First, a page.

|| Checking for direct PDF access through Ovid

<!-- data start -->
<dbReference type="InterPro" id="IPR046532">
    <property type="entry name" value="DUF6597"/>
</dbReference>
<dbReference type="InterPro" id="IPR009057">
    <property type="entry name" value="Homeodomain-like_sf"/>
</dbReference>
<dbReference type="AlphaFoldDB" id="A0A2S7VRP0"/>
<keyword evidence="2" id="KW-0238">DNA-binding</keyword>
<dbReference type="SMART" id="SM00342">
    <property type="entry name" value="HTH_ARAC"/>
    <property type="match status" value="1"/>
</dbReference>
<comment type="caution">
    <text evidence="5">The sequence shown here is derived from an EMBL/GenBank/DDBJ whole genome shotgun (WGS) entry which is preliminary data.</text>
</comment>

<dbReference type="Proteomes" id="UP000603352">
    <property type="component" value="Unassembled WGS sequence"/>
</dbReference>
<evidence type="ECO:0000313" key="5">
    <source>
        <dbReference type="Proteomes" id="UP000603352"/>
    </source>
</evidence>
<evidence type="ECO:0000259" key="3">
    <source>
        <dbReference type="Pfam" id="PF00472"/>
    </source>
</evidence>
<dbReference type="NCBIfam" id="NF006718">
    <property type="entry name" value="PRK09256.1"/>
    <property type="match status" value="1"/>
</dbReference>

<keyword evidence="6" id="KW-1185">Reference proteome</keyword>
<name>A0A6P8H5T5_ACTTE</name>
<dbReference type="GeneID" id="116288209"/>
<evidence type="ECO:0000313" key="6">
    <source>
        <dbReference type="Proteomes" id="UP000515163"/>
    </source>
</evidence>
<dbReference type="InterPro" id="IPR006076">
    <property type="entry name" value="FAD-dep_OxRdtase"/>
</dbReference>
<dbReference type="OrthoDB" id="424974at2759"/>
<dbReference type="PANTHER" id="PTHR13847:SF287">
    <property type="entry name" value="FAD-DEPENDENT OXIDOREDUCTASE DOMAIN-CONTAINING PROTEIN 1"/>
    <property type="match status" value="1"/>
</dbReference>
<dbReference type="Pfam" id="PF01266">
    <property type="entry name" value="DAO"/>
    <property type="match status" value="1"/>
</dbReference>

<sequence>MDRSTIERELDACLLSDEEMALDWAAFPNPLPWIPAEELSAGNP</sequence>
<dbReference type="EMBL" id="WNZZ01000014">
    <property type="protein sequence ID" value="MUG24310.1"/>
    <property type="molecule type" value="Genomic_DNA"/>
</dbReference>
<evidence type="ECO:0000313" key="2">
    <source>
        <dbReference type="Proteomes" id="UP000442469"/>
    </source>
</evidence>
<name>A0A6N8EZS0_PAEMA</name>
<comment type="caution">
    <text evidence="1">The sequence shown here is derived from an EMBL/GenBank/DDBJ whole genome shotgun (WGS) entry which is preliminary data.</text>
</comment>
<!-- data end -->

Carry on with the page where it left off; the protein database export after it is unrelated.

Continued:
The development of reward-based learning and decision-making, and the neural circuitry underlying these processes, appears to be influenced negatively by adverse child-rearing environments characterized by abuse and other forms of maltreatment. No research to-date has investigated whether normative variations in the child-rearing environment have effects on adolescent brain structure. We examined whether normative variations in maternal responses to adolescents’ positive affective behavior were associated with morphometric measures of the adolescents’ affective neural circuitry, namely the amygdala, orbitofrontal cortex (OFC), and anterior cingulate cortex (ACC). Healthy adolescents (N=113) participated in laboratory-based interaction tasks with their mothers, and underwent high-resolution (3T) structural magnetic resonance imaging (MRI). The mother–adolescent interactions included a pleasant event-planning interaction (EPI) and a conflictual problem-solving interaction (PSI). Adolescents, whose mothers displayed more punishing responses to their positive affective behavior during both tasks, and only during the PSI, had larger left dorsal ACC and bilateral OFC volumes, respectively. In addition, boys whose mothers evidenced this pattern of behavior during the EPI had larger right amygdala volumes. These results suggest that normative variations in maternal responses to affective behavior are associated with the structural characteristics of adolescents’ affective neural circuitry, which may have implications for the development of their social, cognitive and affective functioning.